There's no shortage of discouraging news for Arizona today. In a prior post, we told you about Maricopa County's dismal national ranking in terms of job loss, and the latest news on the education front isn't any better.
According to the annual report from Editorial Projects in Education, Arizona ranks fifth-worst in the country in K-12 education.
Arizona earned an overall mark of C-, but in certain, individual areas, the Grand Canyon State fared much worse. For example, Arizona teachers got a big, fat D.
It's not all doom and gloom, especially if you ask Education Superintendent Tom Horne, whose love affair with the AIMS test seems to know no bounds.
Horne says the EPE report is worthless because it doesn't factor in a number of the positive aspects of education in Arizona that he says skew the numbers here.
If you like this story, consider signing up for our email newsletters.
SHOW ME HOW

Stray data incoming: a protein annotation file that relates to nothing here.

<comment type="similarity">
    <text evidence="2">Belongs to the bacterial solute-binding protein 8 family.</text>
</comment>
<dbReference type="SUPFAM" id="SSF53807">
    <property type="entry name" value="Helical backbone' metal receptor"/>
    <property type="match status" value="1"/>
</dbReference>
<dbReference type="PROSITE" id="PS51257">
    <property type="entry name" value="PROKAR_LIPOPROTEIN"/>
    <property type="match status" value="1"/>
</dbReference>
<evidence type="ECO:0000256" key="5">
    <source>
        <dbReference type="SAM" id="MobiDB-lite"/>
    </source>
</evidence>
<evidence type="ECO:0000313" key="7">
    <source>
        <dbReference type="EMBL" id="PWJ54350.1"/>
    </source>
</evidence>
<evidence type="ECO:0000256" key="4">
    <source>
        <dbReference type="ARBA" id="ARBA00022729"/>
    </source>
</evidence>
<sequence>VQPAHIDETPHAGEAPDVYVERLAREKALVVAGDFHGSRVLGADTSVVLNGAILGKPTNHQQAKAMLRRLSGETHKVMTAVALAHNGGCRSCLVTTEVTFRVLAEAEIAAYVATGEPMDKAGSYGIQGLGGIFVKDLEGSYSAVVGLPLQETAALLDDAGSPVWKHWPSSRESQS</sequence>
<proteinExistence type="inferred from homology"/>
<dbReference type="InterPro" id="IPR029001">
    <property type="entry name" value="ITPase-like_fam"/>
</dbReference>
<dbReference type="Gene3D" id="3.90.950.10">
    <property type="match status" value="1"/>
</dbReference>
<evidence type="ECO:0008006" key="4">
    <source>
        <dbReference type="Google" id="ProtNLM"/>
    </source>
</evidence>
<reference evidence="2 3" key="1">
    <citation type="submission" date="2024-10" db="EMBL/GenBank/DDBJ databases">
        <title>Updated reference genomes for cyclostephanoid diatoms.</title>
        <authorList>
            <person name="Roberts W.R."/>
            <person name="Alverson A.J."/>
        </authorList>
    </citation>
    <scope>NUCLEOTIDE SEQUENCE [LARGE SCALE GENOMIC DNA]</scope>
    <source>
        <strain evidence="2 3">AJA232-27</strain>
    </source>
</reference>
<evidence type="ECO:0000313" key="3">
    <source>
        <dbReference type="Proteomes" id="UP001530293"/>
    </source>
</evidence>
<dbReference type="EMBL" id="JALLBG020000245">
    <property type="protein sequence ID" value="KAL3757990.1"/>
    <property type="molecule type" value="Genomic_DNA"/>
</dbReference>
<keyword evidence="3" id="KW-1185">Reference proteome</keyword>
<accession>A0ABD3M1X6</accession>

You have successfully signed up for your selected newsletter(s) - please keep an eye on your mailbox, we're movin' in!
Those factors -- as always with Horne -- are test scores.
"The message should be conveyed is that Arizona test scores are above the national average, even though there are many more poor kids in our state and we have a lot of kids we need to teach English to," Horne tells ABC 15. "We are still performing above the national average, that is something we should be praised for."
Poor and Spanish-speaking, or not, the bottom line is that there's a problem that can't be explained away with test scores. Need we forget that the majority of Arizona high school students couldn't pass a basic citizenship test?
Click here for a link to the study, as well as to a map that compares Arizona's educational woes with the rest of the nation.